The Nation ex-deputy editor Mazhar Qayyum passes away
LAHORE – Mr Mazhar Qayyum Khan, a diplomat-turned-journalist who retired as deputy editor of The Nation about three years ago, died of multiple diseases at a local hospital yesterday. He was 82.
His funeral prayer was held at Masjid Ux-i-Jameel, Samanabad, after which he was laid to eternal rest at Miani Sahib graveyard. A large number of journalists, former ambassadors and family friends were present on the occasion. Qul will be held at his residence at 3pm today.
Mazhar Qayyum Khan was a self-made person who rose to various positions through hard work. He had mastered English, French and Arabic.
Deeply religious-minded, he used to spend a good part of his salary in charity. He remained bachelor throughout his life, mainly to be able to serve his family well. He supported his sister (who died some months ago) and a niece, a special child who is now 60.
The special child – Chanda – has been lying unconscious since the death of Mr Khan and is stated to be in critical condition.
Mr Khan lost his father at the young age of three after which life became very difficult for him. He even served as a tea boy at a cloth shop to be able to earn some money to run the family and continue his education.
He joined Wapda as assistant information officer, a position which paved the way for his upward journey.
In 70s, he joined the information ministry. Because of his competence and integrity, then federal minister Maulana Kausar Niazi picked him as his special secretary, an office he held for a couple of years.
Later on, he joined the Foreign Office through the lateral entry scheme introduced by then prime minister ZA Bhutto. He was appointed as director.
Then he served as first secretary in Pakistan’s embassy in Damascus. He also remained charge d’affaires in Syria for about three years. After that he was transferred to the Foreign Office, Islamabad, where he worked at Middle East and Europe desks.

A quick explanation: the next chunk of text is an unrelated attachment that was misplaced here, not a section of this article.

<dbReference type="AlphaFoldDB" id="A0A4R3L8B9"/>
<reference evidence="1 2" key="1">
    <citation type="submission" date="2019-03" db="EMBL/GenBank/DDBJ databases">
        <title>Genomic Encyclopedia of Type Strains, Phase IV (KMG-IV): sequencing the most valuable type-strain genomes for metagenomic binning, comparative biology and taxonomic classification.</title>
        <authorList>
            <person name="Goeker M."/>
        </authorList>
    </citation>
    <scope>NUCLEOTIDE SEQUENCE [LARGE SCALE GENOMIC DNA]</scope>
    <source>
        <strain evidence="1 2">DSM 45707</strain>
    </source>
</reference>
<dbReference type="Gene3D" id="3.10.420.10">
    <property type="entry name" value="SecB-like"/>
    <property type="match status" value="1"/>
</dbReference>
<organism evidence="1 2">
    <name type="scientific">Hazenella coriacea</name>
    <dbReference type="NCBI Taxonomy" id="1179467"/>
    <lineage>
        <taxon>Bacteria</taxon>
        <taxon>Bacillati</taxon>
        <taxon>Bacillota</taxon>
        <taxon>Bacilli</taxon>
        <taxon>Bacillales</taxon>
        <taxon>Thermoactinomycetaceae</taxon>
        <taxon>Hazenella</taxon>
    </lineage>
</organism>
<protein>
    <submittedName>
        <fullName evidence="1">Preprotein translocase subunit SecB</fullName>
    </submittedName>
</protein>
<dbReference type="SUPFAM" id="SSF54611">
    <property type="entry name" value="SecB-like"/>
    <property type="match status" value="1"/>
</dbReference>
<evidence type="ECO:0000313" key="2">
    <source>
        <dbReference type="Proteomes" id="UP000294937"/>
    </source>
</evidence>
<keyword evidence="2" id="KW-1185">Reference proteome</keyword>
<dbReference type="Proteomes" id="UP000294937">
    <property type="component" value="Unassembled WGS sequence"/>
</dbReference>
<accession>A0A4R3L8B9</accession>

He was then posted as ambassador to Cairo, a term he fondly remembered throughout his life.
Then he served as Pakistan’s ambassador to The Maldives for more than four years. He was country’s ambassador to Portugal when he retired on attaining the age of superannuation.
A hardworking person by nature, Mr Mazhar Qayyum Khan did not sit at home. He joined the Family Planning Association of Dr Attiya Inayatullah, a job apparently not suitable for any former diplomat.
However, he worked for the FPA for a couple of years.
From there he switched to journalism and joined The Nation as assistant editor. He was designated as deputy editor in 2009, a position he held till his retirement on August 29, 2013.
Mr Khan felt upset over the international community’s indifference to the rights of the Kashmiri people. In one of his articles he wrote: “The agonising suffering of the people of Kashmir, who have, for the past 60 years, been struggling to gain freedom from India, is a sad and tragic commentary on the state of international conscience.
“The studied neglect of their plight particularly by powerful states whose clout has global reach comes into sharper focus when they talk of the sanctity of human rights and their resolve to see that the people everywhere realise their democratic aspirations, but turn a deaf ear to the distress signals that have never stopped coming from the occupied state during the past 60 years.
“India treacherously occupied a major part of the Jammu and Kashmir State in 1948 and refuses to honour its commitment made to Kashmiris as well as the world community at the United Nations.”